IN THE UNITED STATES DISTRICT COURT FOR THE NORTHERN DISTRICT OF ILLINOIS EASTERN DIVISION
June 11, 2012
UNITED STATES OF AMERICA, PLAINTIFF,
DEBORAH AHMAD BEY, DEFENDANT.
The opinion of the court was delivered by: Milton I. Shadur Senior United States District Judge
One of the most difficult -- or at least hardest to accept -- of life's lessons is that some irrationality cannot be countered with rational thought. Deborah Ahmad Bey ("Ahmad Bey") is a poster child for that lesson, for she stubbornly persists in a seeming will toward self-destruction by rejecting suggestions that are in her best interest and involve nothing on the downside.
This Court inherited by random assignment, following the untimely death of its good friend and colleague Honorable William Hibbler, this case in which Ahmad Bey has been indicted on a charge of having knowingly failed to surrender for service of her sentence in another criminal case pursuant to a court order (see 18 U.S.C. § 3146(a)(2)). Because that earlier case provides not only background but also another illustration of a decision by Ahmad Bey that proved to be adverse to her self-interest, a brief description may be useful.
In that earlier criminal case, 04 CR 950, Ahmad Bey was convicted before a jury of substantial fraud in her bankruptcy proceedings. This Court's then colleague Honorable Wayne Andersen imposed only a 3 month custodial sentence, although the Sentencing Guidelines (only advisory in nature, of course) had set a range of 33 to 41 months.
Not content with that result, Ahmad Bey filed a pro se appeal challenging her convictions, which triggered a cross-appeal by the government asserting that the 3 month sentence of imprisonment was unreasonably short. Those cross-appeals resulted in the affirmance of Ahmad Bey's conviction, coupled with a determination that the custodial sentence was indeed too short, so that the case was remanded for resentencing (see 244 Fed. App'x 57, 2007 WL 2228982 (7th Cir. 2007)).
Ahmad Bey's ensuing pro se petition for certiorari was granted, with the Supreme Court vacating the judgments below and remanding for further consideration in light of Gall v. United States, 552 U.S. 38 (2007) (see Bey v. United States, 553 U.S. 1016 (2008)). That led in turn to our Court of Appeals' issuance of another unpublished order that confirmed (1) that court's non-use before Gall of either of the approaches prohibited by that decision and, particularly, (2) that neither of those approaches had been taken in resolving Ahmad Bey's case. Hence the Court of Appeals held that its earlier order for resentencing remained correct (see 289 Fed. App'x 954, 2008 WL 3891848 (7th Cir. 2008)).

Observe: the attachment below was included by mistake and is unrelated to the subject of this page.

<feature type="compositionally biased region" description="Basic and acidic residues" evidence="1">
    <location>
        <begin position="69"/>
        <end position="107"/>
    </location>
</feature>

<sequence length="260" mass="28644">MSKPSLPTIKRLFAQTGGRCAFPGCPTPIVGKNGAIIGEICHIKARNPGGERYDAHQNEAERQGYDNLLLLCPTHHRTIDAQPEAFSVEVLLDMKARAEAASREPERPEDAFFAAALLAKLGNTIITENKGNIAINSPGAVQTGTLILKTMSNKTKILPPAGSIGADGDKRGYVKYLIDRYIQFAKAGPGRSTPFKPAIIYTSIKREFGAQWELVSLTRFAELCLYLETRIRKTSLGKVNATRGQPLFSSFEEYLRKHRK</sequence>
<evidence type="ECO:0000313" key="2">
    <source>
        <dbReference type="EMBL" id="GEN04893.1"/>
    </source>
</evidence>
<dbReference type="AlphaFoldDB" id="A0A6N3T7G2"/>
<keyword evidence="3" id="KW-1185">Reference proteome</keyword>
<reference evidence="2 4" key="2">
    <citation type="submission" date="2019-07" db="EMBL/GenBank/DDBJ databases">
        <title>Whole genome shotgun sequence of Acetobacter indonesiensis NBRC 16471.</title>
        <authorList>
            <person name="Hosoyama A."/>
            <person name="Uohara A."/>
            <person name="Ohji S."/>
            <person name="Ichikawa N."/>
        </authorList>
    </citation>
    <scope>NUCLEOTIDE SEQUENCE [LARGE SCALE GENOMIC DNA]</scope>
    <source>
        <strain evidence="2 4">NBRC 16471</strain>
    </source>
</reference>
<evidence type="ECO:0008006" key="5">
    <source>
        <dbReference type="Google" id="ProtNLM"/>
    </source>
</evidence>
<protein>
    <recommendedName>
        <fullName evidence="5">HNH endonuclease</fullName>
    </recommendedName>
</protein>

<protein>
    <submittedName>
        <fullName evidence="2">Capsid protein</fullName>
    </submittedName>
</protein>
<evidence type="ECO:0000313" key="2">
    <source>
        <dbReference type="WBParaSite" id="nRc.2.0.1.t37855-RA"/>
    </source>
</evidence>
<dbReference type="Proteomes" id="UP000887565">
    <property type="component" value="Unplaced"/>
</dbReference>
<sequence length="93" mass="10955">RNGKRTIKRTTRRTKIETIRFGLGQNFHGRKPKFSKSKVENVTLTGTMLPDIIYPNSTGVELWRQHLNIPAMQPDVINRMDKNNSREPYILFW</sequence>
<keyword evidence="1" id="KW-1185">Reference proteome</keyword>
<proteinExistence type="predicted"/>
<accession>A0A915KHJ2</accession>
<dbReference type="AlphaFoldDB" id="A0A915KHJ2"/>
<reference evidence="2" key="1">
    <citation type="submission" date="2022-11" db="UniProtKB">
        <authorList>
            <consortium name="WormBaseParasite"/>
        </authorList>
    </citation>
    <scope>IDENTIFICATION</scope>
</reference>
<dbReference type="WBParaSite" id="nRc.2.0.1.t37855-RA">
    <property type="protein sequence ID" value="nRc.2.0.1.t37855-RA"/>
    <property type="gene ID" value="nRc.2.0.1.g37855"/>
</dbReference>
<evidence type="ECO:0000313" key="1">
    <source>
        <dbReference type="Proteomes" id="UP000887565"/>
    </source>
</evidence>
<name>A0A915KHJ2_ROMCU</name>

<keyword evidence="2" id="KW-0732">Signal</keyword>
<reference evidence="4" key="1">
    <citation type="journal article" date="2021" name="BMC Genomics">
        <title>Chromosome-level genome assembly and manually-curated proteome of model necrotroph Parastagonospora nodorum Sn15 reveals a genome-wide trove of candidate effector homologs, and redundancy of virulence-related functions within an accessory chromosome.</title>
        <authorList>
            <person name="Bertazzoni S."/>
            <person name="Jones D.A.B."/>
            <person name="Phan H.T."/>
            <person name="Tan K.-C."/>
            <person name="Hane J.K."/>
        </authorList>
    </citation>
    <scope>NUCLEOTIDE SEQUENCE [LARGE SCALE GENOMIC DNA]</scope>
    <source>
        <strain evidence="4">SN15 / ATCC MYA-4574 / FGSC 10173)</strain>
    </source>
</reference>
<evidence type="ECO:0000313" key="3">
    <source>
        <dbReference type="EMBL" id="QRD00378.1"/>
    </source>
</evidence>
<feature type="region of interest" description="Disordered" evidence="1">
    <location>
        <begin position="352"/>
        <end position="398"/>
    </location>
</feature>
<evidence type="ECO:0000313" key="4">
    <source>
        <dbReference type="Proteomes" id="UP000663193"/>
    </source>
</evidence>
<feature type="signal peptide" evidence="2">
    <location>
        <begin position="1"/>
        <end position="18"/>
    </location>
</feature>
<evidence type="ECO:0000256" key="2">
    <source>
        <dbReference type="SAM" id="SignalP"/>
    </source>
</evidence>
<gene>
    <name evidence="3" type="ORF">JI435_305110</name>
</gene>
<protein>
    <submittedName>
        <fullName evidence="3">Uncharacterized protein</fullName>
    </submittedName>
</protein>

All of this eventuated in a 24 month sentence and, most regrettably, Ahmad Bey's failure to surrender for the service of that sentence. Ahmad Bey ultimately had to serve the sentence, was indicted as earlier stated because of her failure to surrender and -- because she was viewed as a flight risk in light of her past performance -- has remained in custody after the 24-month sentence was fully served.
When the case first came to this Court's calendar, it was struck by the illogic of Ahmad Bey's stubborn insistence on going to trial. After all, if the trial were to result in an acquittal she would already have served a custodial period that would have come close to what most likely have been her lot if the trial had produced a guilty verdict. Even more importantly, a current dispositive sentence with credit for time served would seem likely to call simply for "time served," resulting in Ahmad Bey's immediate release -- and such a sentence would be substantially less than either of the post-trial alternatives.
Under the circumstances this Court was at a loss to understand Ahmad Bey's insistence on a trial, nor did she articulate her reasons on questioning (remember that she has been acting pro se, just as she did in her first prosecution), and the assistance of standby counsel did not appear to improve the situation. It struck this Court that the core consideration for Ahmad Bey might be a concern that a guilty plea would mean two rather than one felony convictions on her record. On that premise this Court suggested the possibility of entering a plea under the principle established more than four decades ago in North Carolina v. Alford, 400 U.S. 25 (1970), which although not well known enough to form a part of every lawyer's arsenal can provide a means for imposition of a sentence without the precondition of a guilty plea.*fn1 That possibility had been unknown to both Ahmad Bey and her standby counsel, so at Ahmad Bey's request this Court provided the citations to both Alford and the Tunning case referred to in the last footnote and then set the case for status shortly thereafter to enable the possibility to be considered and evaluated.